Commissioner Amanda Fritz: Farewell to public life
As 2021 began, the City of Portland lost a calm and reasoned voice at City Hall, as long-time Commissioner Amanda Fritz retired from public life, after not seeking reelection.
Whenever we had the opportunity to ask Commissioner Fritz why she was attending some event east of the river – be it involved with parks or nature areas, business associations, or identity groups – her response was consistent: "I was invited to come, and here I am!" She was one of the few City Commissioners in recent years to spend much time in Inner Southeast Portland, or indeed on the east side of the Willamette River.
Days before she left, Commissioner Fritz gave an interview with THE BEE about her time in office.
During her first year on the Portland City Council, "I learned my past experience as nurse, and as a mother, contributed a different, valuable perspective compared with that of the four men on the Council."
About her style of public governance, Fritz said she didn't believe her approach had changed over her dozen years as a Portland City Commissioner.
"But, I hope I'm more skilled now, after twelve years of practice! I still work at listening, learning, doing my homework, and focusing on spending taxpayers' money wisely, to provide basic services in all 95 Portland neighborhoods," she commented.
It was difficult to pick her favorite City Bureau assignment, Fritz said. "It was deeply satisfying to be able to dedicate over $70 million for new parks in East Portland while being Parks Commissioner. There's so much joy in parks.
"I also loved being in charge of the Office of Neighborhood Involvement, and the Office of Equity and Human Rights," Fritz reflected.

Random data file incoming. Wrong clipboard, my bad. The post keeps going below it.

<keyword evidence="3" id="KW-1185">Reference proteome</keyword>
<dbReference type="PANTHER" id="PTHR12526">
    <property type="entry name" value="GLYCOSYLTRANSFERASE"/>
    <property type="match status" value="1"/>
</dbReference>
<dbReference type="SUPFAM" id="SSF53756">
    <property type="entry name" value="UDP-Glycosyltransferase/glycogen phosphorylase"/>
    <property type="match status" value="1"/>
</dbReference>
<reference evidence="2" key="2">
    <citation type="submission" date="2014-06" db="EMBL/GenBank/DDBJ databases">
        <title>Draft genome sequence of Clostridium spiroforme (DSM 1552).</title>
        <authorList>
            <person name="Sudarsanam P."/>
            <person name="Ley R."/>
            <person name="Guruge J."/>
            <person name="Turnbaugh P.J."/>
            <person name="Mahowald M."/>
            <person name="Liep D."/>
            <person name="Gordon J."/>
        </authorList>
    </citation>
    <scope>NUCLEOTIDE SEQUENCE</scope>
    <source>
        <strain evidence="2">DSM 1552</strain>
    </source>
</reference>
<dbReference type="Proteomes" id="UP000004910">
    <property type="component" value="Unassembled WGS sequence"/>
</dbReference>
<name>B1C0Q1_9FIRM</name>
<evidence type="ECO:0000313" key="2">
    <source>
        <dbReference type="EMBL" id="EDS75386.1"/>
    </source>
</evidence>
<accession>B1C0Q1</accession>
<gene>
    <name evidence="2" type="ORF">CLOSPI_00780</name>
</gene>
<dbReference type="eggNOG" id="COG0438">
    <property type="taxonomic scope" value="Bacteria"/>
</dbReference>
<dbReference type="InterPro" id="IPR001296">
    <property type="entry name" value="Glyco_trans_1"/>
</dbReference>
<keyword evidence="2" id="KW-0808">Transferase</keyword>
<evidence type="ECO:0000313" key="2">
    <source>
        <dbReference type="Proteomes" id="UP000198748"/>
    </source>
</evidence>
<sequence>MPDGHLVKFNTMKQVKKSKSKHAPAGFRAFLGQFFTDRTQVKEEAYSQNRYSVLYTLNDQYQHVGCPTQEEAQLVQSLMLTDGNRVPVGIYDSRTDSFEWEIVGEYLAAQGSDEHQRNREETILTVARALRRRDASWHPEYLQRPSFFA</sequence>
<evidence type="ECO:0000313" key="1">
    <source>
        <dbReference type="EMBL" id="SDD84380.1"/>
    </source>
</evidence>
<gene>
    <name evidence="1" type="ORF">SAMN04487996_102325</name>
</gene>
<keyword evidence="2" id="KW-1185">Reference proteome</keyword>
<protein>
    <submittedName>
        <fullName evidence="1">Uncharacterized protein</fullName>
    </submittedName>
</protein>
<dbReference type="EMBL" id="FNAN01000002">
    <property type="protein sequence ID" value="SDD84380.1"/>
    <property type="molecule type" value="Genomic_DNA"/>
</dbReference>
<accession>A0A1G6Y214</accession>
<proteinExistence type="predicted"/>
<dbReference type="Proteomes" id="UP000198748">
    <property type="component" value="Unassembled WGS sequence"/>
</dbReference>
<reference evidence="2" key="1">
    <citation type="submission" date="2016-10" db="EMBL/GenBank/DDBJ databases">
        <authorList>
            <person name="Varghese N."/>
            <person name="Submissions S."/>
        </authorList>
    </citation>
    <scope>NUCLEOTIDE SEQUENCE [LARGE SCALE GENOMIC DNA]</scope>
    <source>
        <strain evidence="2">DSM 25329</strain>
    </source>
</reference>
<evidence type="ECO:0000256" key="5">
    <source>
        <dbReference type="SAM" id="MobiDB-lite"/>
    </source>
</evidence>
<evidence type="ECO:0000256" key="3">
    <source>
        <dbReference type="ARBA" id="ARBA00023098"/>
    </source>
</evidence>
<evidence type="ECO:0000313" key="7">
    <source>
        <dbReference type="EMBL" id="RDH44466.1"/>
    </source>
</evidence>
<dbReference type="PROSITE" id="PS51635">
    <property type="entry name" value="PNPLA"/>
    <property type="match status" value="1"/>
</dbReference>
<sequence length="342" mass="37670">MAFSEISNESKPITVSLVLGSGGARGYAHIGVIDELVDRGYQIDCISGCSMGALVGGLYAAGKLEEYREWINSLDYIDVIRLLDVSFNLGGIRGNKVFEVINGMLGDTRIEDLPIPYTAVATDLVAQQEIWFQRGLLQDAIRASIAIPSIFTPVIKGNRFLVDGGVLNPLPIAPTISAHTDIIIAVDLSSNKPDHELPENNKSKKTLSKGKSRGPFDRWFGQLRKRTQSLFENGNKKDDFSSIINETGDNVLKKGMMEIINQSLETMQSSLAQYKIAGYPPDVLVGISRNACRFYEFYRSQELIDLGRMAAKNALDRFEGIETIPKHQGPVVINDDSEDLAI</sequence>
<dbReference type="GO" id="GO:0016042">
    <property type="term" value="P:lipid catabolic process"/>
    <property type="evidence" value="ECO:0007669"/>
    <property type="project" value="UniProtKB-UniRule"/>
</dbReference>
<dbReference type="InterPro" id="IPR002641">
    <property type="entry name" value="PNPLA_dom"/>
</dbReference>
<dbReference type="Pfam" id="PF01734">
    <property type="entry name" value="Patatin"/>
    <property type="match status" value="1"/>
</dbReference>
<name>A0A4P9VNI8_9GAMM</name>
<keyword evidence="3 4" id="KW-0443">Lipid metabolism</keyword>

We asked about the most challenging issues she'd faced while serving in Portland City government: "Oh gosh, I started in 2009 with the Great Recession, and ended in 2020 with COVID-19: it's impossible to pick just one!"
This led us into her hopes and aspirations for the City of Portland, as time goes forward.
"I hope the new Council, with the first two-term Mayor this century, will work together to help us 'Build Back Better' after COVID," Fritz commented. "Portland can't thrive unless everyone, in every part of our city, is safe and supported. Our communities must work together, especially while striving for needed changes."
At least one incoming Commissioner asked Fritz for guidance while preparing to come into office.
"When he asked, one piece of advice I gave Commissioner Dan Ryan was, 'remember that their urgency is not necessarily your urgency'. People both on city staff, and in the community, often demand answers/action immediately, when in fact, developing solutions to complex problems often takes time and broad engagement," Fritz said.
"Another is when a reporter sticks a microphone in your face and asks a challenging question, sometimes the best answer in the moment is, 'I'll get back to you on that' – and then you do the work, and get back to them with a much better answer than a reply that's off-the-cuff."
Without weekdays and weekends filled with meetings, online and otherwise, Fritz said she now looks forward to many activities. "I have a grandchild who is five months old and lives two miles from me, so I plan to do a lot of walking down the hill and back to see her. . .
"After the vaccine, I hope to resume traveling," Fritz remarked, with a sparkle in her eyes. "I have a daughter in California and a son and his partner in Chicago, plus my mother in England is still strong and healthy at 90."
Both as an elected leader, and as a resident, her parting words as she leaves public life were, "Thank you, for all your support and kindness to me over the past thirty years, and the information you've shared during my time on the Council which has helped us achieve improvements together.
"Portland is a better place citywide because of the work and advocacy of Southeast Portlanders," Fritz said.
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